National Labor Relations Board

Role of National Labor Relations Board
The entire role of the NLRB is to track where labor is being utilized–and where workers are not finding jobs.  (This board is the most like the current Labor Department, though the new Board’s findings and notices will be more actively influential than the current Board.  That is, the new NLRB tracks what industries are surfeited with applicants, and what industries (or locales) are in need.  This is solely for the use of the Industrial Congress in determining capacity.  (Similar, but much slower tracking is made in the current economy, particularly for signaling the education community on needed skills.)   Thus if there are insufficient workers interested in agriculture, food priorities would presumably be at risk, so in negotiations in councils across categories, other labor use would have to shift, and priorities of goods and services overall be adjusted.

Although all goods and services, and all arenas within those considered priorities absolute commitments are made by the Industrial Congress, particular arenas may, from time to time, take on a triaged, higher priority than others.  In that sense, the order in which the suggested priorities are listed (in essay The Bare Bones Concept) might suggest ultimate priorities.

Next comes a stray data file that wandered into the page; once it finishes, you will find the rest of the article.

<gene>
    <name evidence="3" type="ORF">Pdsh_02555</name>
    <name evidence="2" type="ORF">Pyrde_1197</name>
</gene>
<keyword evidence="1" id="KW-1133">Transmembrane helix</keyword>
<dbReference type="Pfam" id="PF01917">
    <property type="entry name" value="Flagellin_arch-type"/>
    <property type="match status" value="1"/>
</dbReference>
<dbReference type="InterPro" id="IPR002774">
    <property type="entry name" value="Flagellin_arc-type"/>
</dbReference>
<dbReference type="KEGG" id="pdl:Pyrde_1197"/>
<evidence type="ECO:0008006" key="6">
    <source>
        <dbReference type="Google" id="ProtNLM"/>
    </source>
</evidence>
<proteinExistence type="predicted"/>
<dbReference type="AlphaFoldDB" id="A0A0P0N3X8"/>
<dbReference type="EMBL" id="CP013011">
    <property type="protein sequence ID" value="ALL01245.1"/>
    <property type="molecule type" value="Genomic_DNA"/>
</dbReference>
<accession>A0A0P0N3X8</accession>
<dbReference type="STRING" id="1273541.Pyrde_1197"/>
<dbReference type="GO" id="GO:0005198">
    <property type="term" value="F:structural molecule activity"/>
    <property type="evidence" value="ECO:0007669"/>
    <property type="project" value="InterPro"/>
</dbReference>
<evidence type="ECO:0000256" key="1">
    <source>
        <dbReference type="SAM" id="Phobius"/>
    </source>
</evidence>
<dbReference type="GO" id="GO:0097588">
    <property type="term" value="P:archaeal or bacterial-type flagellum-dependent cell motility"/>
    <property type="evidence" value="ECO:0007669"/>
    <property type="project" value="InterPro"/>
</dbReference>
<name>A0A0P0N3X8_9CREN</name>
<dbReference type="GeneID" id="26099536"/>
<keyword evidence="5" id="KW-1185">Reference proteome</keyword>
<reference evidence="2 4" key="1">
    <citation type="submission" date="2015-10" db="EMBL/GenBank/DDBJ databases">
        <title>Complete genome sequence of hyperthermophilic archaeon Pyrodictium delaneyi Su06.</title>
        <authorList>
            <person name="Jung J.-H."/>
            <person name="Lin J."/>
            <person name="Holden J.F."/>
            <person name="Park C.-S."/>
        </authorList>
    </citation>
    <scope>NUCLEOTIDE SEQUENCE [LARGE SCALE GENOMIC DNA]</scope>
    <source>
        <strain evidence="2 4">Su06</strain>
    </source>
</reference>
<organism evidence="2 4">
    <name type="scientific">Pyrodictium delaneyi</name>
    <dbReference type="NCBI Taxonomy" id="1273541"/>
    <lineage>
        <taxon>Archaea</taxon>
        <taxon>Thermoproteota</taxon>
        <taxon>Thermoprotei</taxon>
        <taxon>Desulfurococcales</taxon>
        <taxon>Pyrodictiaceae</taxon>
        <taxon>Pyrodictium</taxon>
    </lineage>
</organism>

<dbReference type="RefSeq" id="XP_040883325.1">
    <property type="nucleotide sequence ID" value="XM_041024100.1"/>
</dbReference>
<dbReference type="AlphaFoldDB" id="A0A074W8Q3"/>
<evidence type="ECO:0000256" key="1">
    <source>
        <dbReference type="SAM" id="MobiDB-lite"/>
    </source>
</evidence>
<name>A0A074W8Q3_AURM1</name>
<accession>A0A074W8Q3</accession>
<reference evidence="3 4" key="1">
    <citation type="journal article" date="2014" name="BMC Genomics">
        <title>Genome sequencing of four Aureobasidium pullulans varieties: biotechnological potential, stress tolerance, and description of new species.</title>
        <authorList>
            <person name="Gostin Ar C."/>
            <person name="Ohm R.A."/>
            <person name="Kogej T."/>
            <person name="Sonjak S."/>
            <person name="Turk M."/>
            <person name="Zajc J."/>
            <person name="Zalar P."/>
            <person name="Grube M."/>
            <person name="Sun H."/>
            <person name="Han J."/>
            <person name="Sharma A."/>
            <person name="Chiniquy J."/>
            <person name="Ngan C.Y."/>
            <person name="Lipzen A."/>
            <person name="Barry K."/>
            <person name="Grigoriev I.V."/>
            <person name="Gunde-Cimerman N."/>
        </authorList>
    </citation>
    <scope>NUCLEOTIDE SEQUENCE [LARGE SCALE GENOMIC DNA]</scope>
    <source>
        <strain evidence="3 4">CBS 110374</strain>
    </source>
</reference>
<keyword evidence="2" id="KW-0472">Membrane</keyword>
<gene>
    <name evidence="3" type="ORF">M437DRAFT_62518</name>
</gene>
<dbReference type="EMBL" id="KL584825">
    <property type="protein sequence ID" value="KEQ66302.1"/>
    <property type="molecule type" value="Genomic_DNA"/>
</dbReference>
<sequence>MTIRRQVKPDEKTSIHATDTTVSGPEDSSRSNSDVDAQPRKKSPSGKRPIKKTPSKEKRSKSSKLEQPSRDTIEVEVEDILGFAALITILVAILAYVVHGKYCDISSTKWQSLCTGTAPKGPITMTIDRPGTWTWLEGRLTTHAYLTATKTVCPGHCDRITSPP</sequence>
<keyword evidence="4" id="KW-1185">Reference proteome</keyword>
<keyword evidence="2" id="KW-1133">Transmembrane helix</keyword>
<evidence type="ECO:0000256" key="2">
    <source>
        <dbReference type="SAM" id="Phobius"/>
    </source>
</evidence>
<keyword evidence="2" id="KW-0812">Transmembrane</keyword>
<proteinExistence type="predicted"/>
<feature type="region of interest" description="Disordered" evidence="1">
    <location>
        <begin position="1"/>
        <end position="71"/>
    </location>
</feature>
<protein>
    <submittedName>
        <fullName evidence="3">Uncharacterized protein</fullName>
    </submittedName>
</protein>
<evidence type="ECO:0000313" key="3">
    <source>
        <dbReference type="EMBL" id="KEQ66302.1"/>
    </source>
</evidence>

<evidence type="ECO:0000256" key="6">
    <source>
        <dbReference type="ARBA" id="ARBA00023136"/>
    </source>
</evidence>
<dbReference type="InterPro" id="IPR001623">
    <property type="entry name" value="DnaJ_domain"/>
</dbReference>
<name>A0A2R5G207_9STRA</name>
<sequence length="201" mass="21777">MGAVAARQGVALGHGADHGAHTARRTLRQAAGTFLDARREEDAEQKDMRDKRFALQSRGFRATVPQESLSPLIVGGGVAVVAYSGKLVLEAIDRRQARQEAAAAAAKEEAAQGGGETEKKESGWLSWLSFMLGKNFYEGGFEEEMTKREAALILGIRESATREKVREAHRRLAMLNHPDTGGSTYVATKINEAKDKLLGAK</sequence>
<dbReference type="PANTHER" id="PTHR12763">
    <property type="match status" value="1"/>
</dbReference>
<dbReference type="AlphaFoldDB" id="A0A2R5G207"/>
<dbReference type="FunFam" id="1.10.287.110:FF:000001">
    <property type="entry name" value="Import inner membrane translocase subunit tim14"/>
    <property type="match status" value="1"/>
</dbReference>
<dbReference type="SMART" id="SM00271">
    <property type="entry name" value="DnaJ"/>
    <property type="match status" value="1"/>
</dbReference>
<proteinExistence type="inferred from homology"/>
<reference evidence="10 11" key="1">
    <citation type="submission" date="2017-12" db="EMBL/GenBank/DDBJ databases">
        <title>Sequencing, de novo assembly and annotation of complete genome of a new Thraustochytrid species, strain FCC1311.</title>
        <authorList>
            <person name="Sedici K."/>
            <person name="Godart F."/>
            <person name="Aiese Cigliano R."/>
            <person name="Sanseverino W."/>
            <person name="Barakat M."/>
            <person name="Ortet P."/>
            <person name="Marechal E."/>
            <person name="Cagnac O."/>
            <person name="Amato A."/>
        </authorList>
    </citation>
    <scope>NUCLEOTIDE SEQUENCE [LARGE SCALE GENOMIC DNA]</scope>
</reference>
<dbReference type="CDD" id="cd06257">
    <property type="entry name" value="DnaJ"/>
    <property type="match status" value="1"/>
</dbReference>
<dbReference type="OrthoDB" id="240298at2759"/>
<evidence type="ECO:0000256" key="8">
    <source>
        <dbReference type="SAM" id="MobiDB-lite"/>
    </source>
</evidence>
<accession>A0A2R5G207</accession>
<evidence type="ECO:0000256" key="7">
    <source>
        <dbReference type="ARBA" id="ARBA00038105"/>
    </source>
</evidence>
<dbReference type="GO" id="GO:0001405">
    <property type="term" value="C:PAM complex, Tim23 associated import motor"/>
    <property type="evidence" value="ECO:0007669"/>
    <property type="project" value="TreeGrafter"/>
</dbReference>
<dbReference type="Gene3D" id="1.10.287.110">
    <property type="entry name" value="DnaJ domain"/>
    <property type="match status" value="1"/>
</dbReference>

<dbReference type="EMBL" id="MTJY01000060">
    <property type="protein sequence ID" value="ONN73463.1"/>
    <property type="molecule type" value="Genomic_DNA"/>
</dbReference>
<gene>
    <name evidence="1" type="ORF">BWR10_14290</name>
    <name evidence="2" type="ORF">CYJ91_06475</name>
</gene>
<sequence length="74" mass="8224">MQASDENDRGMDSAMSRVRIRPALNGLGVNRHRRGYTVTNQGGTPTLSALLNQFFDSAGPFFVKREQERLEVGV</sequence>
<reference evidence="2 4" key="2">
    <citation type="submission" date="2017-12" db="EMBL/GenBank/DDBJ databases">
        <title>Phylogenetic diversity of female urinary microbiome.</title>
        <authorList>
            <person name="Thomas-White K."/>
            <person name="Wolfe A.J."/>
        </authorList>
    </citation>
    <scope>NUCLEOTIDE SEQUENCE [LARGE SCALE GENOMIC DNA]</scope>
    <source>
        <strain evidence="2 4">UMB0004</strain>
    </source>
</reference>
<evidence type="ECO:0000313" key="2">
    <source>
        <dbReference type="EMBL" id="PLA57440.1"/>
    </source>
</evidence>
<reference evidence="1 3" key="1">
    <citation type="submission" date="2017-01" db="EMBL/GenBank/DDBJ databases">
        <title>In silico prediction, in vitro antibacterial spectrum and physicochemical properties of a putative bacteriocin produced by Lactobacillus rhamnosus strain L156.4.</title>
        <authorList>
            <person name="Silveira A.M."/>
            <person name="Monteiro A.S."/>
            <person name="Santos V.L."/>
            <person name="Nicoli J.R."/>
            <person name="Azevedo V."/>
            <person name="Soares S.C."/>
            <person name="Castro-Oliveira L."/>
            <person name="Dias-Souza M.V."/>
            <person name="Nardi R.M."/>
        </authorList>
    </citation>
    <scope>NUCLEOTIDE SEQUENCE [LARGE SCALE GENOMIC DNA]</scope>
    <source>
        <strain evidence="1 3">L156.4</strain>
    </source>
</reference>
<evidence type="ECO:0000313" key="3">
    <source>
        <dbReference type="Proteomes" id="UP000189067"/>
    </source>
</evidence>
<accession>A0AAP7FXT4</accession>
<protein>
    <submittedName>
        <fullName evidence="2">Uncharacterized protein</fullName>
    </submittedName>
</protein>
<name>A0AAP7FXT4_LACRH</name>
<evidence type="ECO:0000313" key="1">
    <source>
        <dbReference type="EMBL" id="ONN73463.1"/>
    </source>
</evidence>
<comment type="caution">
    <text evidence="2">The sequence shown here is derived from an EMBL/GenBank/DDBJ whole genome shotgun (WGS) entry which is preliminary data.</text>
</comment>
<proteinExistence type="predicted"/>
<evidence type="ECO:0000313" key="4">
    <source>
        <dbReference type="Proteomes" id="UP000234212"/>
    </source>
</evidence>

But suppose Climate Warming and the incessant “destructive weather events” were to increase to a degree to make normal commerce entirely dysfunctional–as along the US east coast following Hurricane Sandy–labor priorities would be triaged at once.  Cost would not be a consideration, but maintaining critical minimal services in the other arenas would certainly be a consideration.  These adjustments in both use of labor and availability of consumer goods were taken as a matter of course in England and the US during WW II.

Similarly, the prevention of increasing weather events is currently a high priority, as I write, but is compromised in many instances by cost considerations.   (Fracking, as a means to energy sufficiency, for instance, is not held accountable for its environmental costs, which are not measured in the “valuing medium of exchange.”)   In a resource-based economy, common health or survival issues–including obesity, by the way, can readily be addressed within a published “Risk Evaluation” rating system provided by the Science community.  The shift of goods and services requested and the labor to deliver them can then be accommodated by a willing decrease in leisure or luxury goods and services, and the Labor Relations Board will be a great resource for indicating where available skills are being used otherwise.

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